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New-look Mustapha Heron scores 30 to lead St. John's in big win

Mustapha Heron of St. John's shoots over Jamir

Mustapha Heron of St. John's shoots over Jamir Reed of Central Connecticut State during game at Carnesecca Arena on Sat. Nov. 9, 2019. Credit: Errol Anderson

Mustapha Heron had played in 95 college basketball games over the course of three years when he changed it all. Meat, gone. Dairy, gone. And 19 extra pounds, gone.

The St. John’s senior went to mandatory weight training and volunteered to do more. At one point, coach Mike Anderson had to remind him to put the weights down and go to class.

That level of drastic change at this juncture of a basketball career usually means one thing: Heron does not intend for this to be the end. And now the Red Storm are benefiting.

Heron put on a clinic Saturday at Carnesecca Arena at a road race disguised as a basketball game. Behind Anderson’s breakneck offense, he scored 30 points as St. John’s routed Central Connecticut State, 87-57. It was the Red Storm’s second win in as many games and their second blowout.

“He’s put the time in. I guarantee it,” Anderson said of Heron. “He’s one of those guys who’s determined . . . I’m sure he’s got goals, and the best thing about it is that his major goal right now is St. John’s being the best team it can be.”

So far, so good. St. John’s led for all but five seconds of the game and dominated in nearly every category.

Though the Blue Devils — 20-plus-point underdogs going in — managed to hang around for the first half, briefly going up 18-17 midway through the period, they faded quickly under the constant pressure. The Red Storm led 39-33 at the break and strung together a 20-0 run early in the second half.

The Red Storm scored 24 points on 21 turnovers, outrebounded the Blue Devils 43-34 and had 10 steals, three by Julian Champagnie. LJ Figueroa had 17 points and six rebounds. Central Connecticut shot only 15-for-30 from the line and 34 percent from the field.

“I think we found their breaking point” in the second half, Heron said. “It’s really just a matter of staying organized and just keep pressing the question.”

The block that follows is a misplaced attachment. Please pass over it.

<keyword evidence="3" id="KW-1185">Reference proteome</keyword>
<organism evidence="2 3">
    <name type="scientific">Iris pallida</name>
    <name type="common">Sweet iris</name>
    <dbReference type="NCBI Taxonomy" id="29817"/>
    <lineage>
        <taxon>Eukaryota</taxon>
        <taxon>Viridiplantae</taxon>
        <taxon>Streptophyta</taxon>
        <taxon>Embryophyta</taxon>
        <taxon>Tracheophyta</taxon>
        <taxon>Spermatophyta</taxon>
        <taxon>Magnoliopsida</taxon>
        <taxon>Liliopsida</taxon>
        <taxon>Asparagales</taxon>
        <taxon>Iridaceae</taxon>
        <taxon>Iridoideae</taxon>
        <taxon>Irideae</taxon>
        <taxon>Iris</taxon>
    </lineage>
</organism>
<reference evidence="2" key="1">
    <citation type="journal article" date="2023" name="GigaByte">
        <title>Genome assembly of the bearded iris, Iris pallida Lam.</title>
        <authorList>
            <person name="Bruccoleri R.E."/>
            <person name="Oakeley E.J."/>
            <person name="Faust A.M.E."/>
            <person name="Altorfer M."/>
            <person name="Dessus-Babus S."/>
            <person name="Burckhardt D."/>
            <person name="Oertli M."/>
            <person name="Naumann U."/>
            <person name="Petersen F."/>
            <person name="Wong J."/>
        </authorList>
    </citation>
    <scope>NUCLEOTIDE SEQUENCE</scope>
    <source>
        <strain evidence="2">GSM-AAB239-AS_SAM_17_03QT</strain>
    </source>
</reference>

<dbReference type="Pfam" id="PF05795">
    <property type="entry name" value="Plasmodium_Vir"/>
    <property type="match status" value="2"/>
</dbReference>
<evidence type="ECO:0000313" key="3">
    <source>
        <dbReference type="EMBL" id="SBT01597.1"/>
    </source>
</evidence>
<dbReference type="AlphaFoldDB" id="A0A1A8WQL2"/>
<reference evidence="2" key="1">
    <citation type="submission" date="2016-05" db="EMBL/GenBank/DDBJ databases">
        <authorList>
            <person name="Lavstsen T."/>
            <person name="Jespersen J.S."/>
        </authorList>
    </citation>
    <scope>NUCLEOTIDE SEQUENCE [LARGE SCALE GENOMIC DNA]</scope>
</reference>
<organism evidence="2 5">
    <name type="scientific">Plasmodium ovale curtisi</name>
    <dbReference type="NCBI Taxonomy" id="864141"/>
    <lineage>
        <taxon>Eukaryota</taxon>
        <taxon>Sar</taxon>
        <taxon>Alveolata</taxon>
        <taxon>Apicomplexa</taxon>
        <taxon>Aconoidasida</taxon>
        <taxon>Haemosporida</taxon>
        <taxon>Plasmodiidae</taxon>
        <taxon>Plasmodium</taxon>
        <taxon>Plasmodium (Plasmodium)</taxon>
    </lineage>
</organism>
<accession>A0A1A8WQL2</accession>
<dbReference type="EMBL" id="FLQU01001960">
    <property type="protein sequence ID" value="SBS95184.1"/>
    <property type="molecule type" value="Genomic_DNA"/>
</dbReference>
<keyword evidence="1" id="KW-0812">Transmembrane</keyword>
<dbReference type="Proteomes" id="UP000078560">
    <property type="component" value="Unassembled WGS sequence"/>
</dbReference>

Champagnie had “probably his finest performance to date,” Anderson said. “Especially in the second half, it seemed like he was everywhere — protecting the rim, deflecting passes, covering the loose ball.   He’s making good decisions.”

As for Heron, it’s no secret that, like the departed Shamorie Ponds, he’s looking to a future in the NBA. His 30 points were his career high with St. John’s (he scored 31 when he played for Auburn) and he shot 6-for-7 from three-point range.

After being hobbled by a knee injury last season, he said he finally feels fully healthy.  It helps, too, that in his first season as St. John’s coach, Anderson has instituted a relentless pace of play, something that Heron said lends itself to his skill set.

“It’s a lot of motion,” he said. “I’m a pretty good catch-and-shoot player, so I can just find an open space.”

And then there’s all the other changes. The diet, the weight room, the healthy knee — all of it points to a man who wants to give himself the best possible chance of basketball life after college.

Heron has changed his mentality, too.

“I’m getting older and [I’m getting] more of a professional mentality . . . [a desire to] dominate the game,” he said. “You kind of know what to expect and prepare for what’s going to happen, so I think that’s the biggest thing that’s [changed] in the last couple years.”

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